In the description of the embodiments, it will be understood that for purposes of the present disclosure, the term “photoacoustic tomography” is given equivalent in meaning to other terms, such as “optoacoustic tomography,” “thermoacoustic tomography,” “photoacoustic imaging,” “optoacoustic imaging,” and “thermoacoustic imaging,” referring to the same technique. Further, it will be understood that when the term “acoustic waves” is used, it is equivalent in meaning to the terms such as “acoustic signals,” “sound signals,” “sound,” and “ultrasound.” In addition, it will also be understood that when a material is referred to as being “on” an object or another material, it can be directly on the object or material, or intervening objects or materials may also be present.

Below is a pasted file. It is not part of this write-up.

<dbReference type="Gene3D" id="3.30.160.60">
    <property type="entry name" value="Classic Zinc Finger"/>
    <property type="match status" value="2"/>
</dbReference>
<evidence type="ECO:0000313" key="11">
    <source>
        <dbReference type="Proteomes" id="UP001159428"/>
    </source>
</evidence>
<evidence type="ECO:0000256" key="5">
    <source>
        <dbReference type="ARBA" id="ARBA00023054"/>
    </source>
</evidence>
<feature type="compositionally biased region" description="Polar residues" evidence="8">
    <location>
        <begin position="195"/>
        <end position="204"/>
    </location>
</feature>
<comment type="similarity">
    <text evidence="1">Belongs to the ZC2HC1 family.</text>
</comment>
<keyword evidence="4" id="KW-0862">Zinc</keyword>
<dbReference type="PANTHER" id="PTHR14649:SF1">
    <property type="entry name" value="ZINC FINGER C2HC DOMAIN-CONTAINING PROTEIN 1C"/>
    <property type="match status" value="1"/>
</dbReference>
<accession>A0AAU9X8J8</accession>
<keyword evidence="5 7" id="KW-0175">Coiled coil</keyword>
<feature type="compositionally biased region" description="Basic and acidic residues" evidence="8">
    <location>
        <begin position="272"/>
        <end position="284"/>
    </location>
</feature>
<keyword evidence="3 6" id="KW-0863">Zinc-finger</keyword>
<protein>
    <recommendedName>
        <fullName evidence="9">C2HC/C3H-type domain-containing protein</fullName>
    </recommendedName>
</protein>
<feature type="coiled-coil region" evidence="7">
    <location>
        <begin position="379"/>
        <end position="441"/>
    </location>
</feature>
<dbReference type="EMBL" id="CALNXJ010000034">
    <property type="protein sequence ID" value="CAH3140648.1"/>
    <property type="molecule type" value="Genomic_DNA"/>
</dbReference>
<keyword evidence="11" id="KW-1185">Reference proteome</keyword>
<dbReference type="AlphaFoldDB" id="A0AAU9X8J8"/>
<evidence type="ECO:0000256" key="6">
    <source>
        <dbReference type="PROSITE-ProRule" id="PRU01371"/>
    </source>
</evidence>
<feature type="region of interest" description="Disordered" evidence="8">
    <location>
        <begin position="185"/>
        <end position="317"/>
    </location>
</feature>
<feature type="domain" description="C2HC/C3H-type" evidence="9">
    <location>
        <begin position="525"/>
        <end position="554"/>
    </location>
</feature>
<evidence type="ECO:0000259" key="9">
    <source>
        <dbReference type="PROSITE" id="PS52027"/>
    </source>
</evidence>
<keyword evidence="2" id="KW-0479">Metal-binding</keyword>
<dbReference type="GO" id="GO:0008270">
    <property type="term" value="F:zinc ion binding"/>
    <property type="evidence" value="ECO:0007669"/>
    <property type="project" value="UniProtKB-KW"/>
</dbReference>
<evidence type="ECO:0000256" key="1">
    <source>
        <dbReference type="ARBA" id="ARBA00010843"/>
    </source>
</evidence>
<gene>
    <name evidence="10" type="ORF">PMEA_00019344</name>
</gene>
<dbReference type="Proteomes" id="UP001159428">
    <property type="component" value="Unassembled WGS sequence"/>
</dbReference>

The subject invention involves generating acoustic waves by irradiating a material comprising functionalized fullerenes with electromagnetic radiations above a threshold intensity. Although photoacoustic effect for carbon nanotubes was disclosed by Ajayan et al. (“Nanotubes in a Flash—Ignition and Reconstruction.” Science, 2002, 296, 705), this phenomenon has never been observed with fullerenes. The invention was enabled by the Inventors' discovery that a material comprising fullerenes could also generate acoustic waves in a manner similar to that observed for carbon nanotubes. The term “fullerenes” defines a general class of molecules that exists essentially in the shape of a three dimensional polyhedron containing from 20 to 1500 carbon atoms, and which comprises carbon atoms as the predominant atomic moiety from which they are composed. The fullerenes herein include but are not limited to fullerenes such as C-28, C-32, C-44, C-50, C-58, C-60, C-70, C-84, C-94, C-250 and C-540. (According to this nomenclature, the fullerene which contains 60 carbon atoms is denoted C-60, the fullerene which contains 70 carbon atoms is denoted C-70, etc.) Also included among the fullerenes for the purpose of the invention are endohedral fullerenes, in which atoms of elements other than carbon reside inside the cage structure of fullerenes. The fullerenes herein also include functionalized fullerenes, in which different functional groups are bonded to the fullerene cage via covalent bonds, or ionic bonds, or Dewar bonds, or Kubas interactions, or mixtures of these bonds. The functional groups can be either inorganic, including but not exclusive to —OH, —Br, —H2, or organic, including but not exclusive to —C(COOH)2 or combinations of organic and/or inorganic. The number of functional groups attached per cage of fullerene can vary from 1 to a majority of the number of carbons in the fullerene cage. Functionalized fullerenes have different physical and chemical properties based on the type and number of functional groups. The fullerenes have dimensions that can be in excess of a nanometer in diameter, and can be considered nanoparticles.